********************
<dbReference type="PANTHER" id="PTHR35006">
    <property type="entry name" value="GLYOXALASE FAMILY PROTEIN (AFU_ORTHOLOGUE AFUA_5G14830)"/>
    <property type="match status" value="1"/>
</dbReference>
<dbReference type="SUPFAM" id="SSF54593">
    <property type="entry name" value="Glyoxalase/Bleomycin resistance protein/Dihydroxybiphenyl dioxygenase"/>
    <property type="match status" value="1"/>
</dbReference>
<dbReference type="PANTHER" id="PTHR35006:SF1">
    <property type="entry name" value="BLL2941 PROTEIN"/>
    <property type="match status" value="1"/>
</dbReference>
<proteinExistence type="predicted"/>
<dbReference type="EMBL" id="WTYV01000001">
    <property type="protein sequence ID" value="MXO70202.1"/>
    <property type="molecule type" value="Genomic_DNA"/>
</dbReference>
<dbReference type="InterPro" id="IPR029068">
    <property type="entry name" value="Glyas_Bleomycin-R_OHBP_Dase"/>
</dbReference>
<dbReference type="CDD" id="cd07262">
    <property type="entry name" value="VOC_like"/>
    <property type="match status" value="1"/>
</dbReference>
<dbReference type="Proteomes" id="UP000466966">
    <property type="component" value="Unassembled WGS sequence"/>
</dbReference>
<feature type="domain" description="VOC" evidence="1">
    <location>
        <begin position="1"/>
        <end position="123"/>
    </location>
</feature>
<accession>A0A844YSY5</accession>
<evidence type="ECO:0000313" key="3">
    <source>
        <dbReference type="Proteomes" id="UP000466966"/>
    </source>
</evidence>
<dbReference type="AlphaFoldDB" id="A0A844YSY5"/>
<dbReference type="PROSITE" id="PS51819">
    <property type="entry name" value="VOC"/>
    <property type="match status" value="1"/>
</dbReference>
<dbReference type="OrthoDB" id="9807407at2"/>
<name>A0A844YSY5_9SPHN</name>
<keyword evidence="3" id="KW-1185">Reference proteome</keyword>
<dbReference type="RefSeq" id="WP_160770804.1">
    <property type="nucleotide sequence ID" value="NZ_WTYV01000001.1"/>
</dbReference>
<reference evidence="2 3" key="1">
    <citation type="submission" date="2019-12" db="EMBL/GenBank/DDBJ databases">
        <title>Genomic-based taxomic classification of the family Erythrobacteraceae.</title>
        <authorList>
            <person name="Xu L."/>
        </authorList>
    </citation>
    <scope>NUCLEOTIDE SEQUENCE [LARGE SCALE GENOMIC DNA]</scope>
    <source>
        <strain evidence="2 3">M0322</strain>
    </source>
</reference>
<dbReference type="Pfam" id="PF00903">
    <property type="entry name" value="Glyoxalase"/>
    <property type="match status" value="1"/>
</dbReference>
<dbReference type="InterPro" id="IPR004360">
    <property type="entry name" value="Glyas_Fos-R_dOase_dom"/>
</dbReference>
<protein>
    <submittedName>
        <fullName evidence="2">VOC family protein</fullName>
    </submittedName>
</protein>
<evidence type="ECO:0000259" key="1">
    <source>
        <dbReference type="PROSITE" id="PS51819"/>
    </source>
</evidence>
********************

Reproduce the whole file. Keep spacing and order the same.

<dbReference type="PANTHER" id="PTHR35006">
    <property type="entry name" value="GLYOXALASE FAMILY PROTEIN (AFU_ORTHOLOGUE AFUA_5G14830)"/>
    <property type="match status" value="1"/>
</dbReference>
<dbReference type="SUPFAM" id="SSF54593">
    <property type="entry name" value="Glyoxalase/Bleomycin resistance protein/Dihydroxybiphenyl dioxygenase"/>
    <property type="match status" value="1"/>
</dbReference>
<dbReference type="PANTHER" id="PTHR35006:SF1">
    <property type="entry name" value="BLL2941 PROTEIN"/>
    <property type="match status" value="1"/>
</dbReference>
<proteinExistence type="predicted"/>
<dbReference type="EMBL" id="WTYV01000001">
    <property type="protein sequence ID" value="MXO70202.1"/>
    <property type="molecule type" value="Genomic_DNA"/>
</dbReference>
<dbReference type="InterPro" id="IPR029068">
    <property type="entry name" value="Glyas_Bleomycin-R_OHBP_Dase"/>
</dbReference>
<dbReference type="CDD" id="cd07262">
    <property type="entry name" value="VOC_like"/>
    <property type="match status" value="1"/>
</dbReference>
<dbReference type="Proteomes" id="UP000466966">
    <property type="component" value="Unassembled WGS sequence"/>
</dbReference>
<feature type="domain" description="VOC" evidence="1">
    <location>
        <begin position="1"/>
        <end position="123"/>
    </location>
</feature>
<accession>A0A844YSY5</accession>
<evidence type="ECO:0000313" key="3">
    <source>
        <dbReference type="Proteomes" id="UP000466966"/>
    </source>
</evidence>
<dbReference type="AlphaFoldDB" id="A0A844YSY5"/>
<dbReference type="PROSITE" id="PS51819">
    <property type="entry name" value="VOC"/>
    <property type="match status" value="1"/>
</dbReference>
<dbReference type="OrthoDB" id="9807407at2"/>
<name>A0A844YSY5_9SPHN</name>
<keyword evidence="3" id="KW-1185">Reference proteome</keyword>
<dbReference type="RefSeq" id="WP_160770804.1">
    <property type="nucleotide sequence ID" value="NZ_WTYV01000001.1"/>
</dbReference>
<reference evidence="2 3" key="1">
    <citation type="submission" date="2019-12" db="EMBL/GenBank/DDBJ databases">
        <title>Genomic-based taxomic classification of the family Erythrobacteraceae.</title>
        <authorList>
            <person name="Xu L."/>
        </authorList>
    </citation>
    <scope>NUCLEOTIDE SEQUENCE [LARGE SCALE GENOMIC DNA]</scope>
    <source>
        <strain evidence="2 3">M0322</strain>
    </source>
</reference>
<dbReference type="Pfam" id="PF00903">
    <property type="entry name" value="Glyoxalase"/>
    <property type="match status" value="1"/>
</dbReference>
<dbReference type="InterPro" id="IPR004360">
    <property type="entry name" value="Glyas_Fos-R_dOase_dom"/>
</dbReference>
<protein>
    <submittedName>
        <fullName evidence="2">VOC family protein</fullName>
    </submittedName>
</protein>
<evidence type="ECO:0000259" key="1">
    <source>
        <dbReference type="PROSITE" id="PS51819"/>
    </source>
</evidence>